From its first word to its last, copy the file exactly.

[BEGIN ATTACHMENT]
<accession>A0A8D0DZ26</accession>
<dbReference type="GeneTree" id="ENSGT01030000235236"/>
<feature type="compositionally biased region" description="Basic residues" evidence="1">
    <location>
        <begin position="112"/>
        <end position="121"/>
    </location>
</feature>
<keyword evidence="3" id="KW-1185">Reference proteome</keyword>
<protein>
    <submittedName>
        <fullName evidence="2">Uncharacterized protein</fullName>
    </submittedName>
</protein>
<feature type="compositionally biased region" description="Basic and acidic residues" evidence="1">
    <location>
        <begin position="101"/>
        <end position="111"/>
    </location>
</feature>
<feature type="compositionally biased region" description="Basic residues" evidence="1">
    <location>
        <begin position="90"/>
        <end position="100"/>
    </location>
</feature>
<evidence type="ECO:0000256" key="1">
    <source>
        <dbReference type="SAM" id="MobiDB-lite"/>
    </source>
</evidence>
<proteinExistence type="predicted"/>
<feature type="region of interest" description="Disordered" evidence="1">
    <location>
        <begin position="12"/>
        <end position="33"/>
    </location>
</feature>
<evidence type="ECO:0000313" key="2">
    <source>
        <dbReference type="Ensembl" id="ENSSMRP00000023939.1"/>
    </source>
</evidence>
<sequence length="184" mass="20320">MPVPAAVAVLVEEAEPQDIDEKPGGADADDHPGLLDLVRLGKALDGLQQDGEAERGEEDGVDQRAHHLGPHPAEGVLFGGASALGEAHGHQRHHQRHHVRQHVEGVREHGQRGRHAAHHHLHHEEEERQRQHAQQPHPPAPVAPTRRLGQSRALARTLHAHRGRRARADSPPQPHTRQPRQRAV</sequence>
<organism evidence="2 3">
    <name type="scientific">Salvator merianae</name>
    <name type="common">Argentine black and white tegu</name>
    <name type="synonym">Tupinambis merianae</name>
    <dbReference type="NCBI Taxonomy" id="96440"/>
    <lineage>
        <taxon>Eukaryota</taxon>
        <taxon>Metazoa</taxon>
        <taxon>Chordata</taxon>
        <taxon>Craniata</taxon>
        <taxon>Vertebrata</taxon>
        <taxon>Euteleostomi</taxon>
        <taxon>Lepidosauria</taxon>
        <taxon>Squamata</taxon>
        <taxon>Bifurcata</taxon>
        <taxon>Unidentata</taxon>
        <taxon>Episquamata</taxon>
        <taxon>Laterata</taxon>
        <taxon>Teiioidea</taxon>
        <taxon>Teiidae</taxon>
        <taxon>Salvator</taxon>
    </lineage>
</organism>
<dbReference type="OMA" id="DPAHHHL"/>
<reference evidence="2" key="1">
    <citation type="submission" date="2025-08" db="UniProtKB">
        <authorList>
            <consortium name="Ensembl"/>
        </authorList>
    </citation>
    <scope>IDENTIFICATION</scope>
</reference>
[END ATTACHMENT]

<accession>A0A8D0DZ26</accession>
<dbReference type="GeneTree" id="ENSGT01030000235236"/>
<feature type="compositionally biased region" description="Basic residues" evidence="1">
    <location>
        <begin position="112"/>
        <end position="121"/>
    </location>
</feature>
<keyword evidence="3" id="KW-1185">Reference proteome</keyword>
<protein>
    <submittedName>
        <fullName evidence="2">Uncharacterized protein</fullName>
    </submittedName>
</protein>
<feature type="compositionally biased region" description="Basic and acidic residues" evidence="1">
    <location>
        <begin position="101"/>
        <end position="111"/>
    </location>
</feature>
<feature type="compositionally biased region" description="Basic residues" evidence="1">
    <location>
        <begin position="90"/>
        <end position="100"/>
    </location>
</feature>
<evidence type="ECO:0000256" key="1">
    <source>
        <dbReference type="SAM" id="MobiDB-lite"/>
    </source>
</evidence>
<proteinExistence type="predicted"/>
<feature type="region of interest" description="Disordered" evidence="1">
    <location>
        <begin position="12"/>
        <end position="33"/>
    </location>
</feature>
<evidence type="ECO:0000313" key="2">
    <source>
        <dbReference type="Ensembl" id="ENSSMRP00000023939.1"/>
    </source>
</evidence>
<sequence length="184" mass="20320">MPVPAAVAVLVEEAEPQDIDEKPGGADADDHPGLLDLVRLGKALDGLQQDGEAERGEEDGVDQRAHHLGPHPAEGVLFGGASALGEAHGHQRHHQRHHVRQHVEGVREHGQRGRHAAHHHLHHEEEERQRQHAQQPHPPAPVAPTRRLGQSRALARTLHAHRGRRARADSPPQPHTRQPRQRAV</sequence>
<organism evidence="2 3">
    <name type="scientific">Salvator merianae</name>
    <name type="common">Argentine black and white tegu</name>
    <name type="synonym">Tupinambis merianae</name>
    <dbReference type="NCBI Taxonomy" id="96440"/>
    <lineage>
        <taxon>Eukaryota</taxon>
        <taxon>Metazoa</taxon>
        <taxon>Chordata</taxon>
        <taxon>Craniata</taxon>
        <taxon>Vertebrata</taxon>
        <taxon>Euteleostomi</taxon>
        <taxon>Lepidosauria</taxon>
        <taxon>Squamata</taxon>
        <taxon>Bifurcata</taxon>
        <taxon>Unidentata</taxon>
        <taxon>Episquamata</taxon>
        <taxon>Laterata</taxon>
        <taxon>Teiioidea</taxon>
        <taxon>Teiidae</taxon>
        <taxon>Salvator</taxon>
    </lineage>
</organism>
<dbReference type="OMA" id="DPAHHHL"/>
<reference evidence="2" key="1">
    <citation type="submission" date="2025-08" db="UniProtKB">
        <authorList>
            <consortium name="Ensembl"/>
        </authorList>
    </citation>
    <scope>IDENTIFICATION</scope>
</reference>